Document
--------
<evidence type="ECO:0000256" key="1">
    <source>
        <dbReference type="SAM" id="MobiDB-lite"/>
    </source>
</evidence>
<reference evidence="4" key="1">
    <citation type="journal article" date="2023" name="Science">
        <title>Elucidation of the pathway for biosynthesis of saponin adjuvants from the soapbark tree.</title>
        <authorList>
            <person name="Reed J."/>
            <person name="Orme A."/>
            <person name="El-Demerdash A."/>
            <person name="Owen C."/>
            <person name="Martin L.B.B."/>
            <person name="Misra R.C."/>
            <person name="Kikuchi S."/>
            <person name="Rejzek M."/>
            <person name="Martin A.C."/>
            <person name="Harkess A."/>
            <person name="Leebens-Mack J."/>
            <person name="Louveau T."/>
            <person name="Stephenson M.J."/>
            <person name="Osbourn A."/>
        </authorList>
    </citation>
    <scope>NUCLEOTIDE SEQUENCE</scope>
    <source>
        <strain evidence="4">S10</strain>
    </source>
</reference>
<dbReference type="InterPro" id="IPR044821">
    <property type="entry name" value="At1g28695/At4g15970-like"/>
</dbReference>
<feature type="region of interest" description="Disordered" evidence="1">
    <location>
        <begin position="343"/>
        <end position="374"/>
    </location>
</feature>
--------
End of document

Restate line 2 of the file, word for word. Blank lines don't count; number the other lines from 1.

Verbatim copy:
    <source>